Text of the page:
I would suggest starting on a small window because your are learning as you go, and you will make mistakes. Start by thouroghly cleaning the window, using the spray bottle with solution, then scrape the window with the razor scaper. The winow must be completly clean, any dust or dirt will create bubbles that are very noticable. Its a good idea to put a towel under the window to keep things dry. Measure your window, leaving about 1/8 of an inch around the edge for the film to expand when it gets warm. Mark and cut your film. Spray your windows with solution (again make sure it is COMPLETLY CLEAN), also spray your fingers so you leave no fingerprints on the film. Peel off the protective face of the film, spraying it down as you remove the protected film. Place the film on the window, then, using your 6" stiff squeegee gently start removing the water from behind the film. I suggest starting from the top center and working your way out and down. Once the film is fixed in place, use the rectagular plastic squeegee to get the rest of the water out. Make sure you wrap the edged of the plastic sqweegee with a lint-less pager towel, or you will scratch wht plastic film. The more effort you put into getting the solution out from behind the film, the faster your film will cure. According to the manufacterer, it takes about 30 days to cure. However, once it it applied, it already has about 70% of it strength.
The manufacturer also recommends using Dow 995 Silicone Cauk around the edges for large windows and/or tempered glass, to provide more protection.
It took me about a weekend to install the film on all the windows on the lower level of my house. I have not done the upper windows; thats a project for another day.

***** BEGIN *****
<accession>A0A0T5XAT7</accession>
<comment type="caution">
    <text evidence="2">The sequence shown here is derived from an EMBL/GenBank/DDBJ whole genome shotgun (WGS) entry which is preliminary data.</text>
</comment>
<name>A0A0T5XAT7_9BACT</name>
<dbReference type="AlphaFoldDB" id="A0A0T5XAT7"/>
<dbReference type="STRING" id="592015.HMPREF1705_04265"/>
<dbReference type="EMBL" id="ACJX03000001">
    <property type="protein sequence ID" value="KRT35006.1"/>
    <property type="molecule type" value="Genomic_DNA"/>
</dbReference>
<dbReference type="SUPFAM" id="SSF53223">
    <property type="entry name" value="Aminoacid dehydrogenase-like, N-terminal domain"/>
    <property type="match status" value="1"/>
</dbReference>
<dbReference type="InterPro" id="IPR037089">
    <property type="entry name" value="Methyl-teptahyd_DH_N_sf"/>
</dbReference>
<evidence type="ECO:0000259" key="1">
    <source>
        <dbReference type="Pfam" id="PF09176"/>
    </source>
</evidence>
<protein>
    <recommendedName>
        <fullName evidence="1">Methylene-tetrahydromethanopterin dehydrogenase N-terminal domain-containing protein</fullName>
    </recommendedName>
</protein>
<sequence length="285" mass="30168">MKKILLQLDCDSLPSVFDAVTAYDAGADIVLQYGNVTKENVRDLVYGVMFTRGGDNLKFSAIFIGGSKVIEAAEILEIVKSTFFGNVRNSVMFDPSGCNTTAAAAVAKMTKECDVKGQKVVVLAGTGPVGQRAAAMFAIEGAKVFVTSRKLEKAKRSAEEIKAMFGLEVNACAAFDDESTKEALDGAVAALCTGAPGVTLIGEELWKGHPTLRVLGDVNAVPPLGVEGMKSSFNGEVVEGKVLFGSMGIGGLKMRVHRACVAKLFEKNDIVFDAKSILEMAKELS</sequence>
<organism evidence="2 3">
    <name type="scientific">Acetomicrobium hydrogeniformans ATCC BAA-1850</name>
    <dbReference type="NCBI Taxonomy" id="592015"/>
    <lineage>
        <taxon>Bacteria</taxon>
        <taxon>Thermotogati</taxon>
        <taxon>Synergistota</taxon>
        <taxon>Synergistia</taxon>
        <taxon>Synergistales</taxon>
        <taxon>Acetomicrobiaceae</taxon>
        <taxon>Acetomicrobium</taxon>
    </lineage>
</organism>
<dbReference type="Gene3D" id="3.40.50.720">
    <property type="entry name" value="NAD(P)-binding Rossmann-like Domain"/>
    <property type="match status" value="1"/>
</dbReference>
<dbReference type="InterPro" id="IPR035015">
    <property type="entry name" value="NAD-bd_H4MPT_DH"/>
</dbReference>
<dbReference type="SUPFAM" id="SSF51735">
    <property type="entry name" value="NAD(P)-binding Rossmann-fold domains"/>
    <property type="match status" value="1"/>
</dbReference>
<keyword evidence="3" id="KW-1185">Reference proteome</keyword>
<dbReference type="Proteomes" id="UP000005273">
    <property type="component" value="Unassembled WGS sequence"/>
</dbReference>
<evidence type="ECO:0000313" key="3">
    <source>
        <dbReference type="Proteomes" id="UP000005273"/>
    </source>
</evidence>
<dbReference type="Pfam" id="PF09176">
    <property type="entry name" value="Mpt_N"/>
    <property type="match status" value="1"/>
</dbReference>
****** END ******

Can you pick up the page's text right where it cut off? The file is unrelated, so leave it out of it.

Now for some real-world experience: during the spring last year, someone tried to break into my house through one of my basement windows. My basement windows are just single-pane sliding windows that are 12"x31". My subdivision does not have fences, and there are no bushes next to my house. While the window did get broken, the film kept all the glass shards in place and no one entered my house. Needless to say, I'm glad that I took the time to apply the film, or there's no telling what might have happened. My neighborhood is a relatively nice one, and robberies do not normally happen there. Just goes to show that crime can happen anywhere. It cost me $11 to have the window fixed, and I immediatly applied the film to it. I also built thick plywood plugs to go behind the basement windows incase someone decides to come back.
Total cost: $491
Estimated contractor cost: $2500
So in a nutshell, thank you for opening my eyes to what a real SHTF scenario is really like. Before I found your site, all everyone talked about was Mad Max, Zombie Apacalypse, etc. Now I am more focused on real world events. Hope this little how-to will help someone else avoid a potential breakin. As an aside, Rich in Canada could potentially make some extra money by installing security film to other people's houses. I have helped other people with hardening thier houses, and I have looked at this as a potential income stream for myself should I loose my job. Keep up the good work and I look forward to reading your site for many years to come.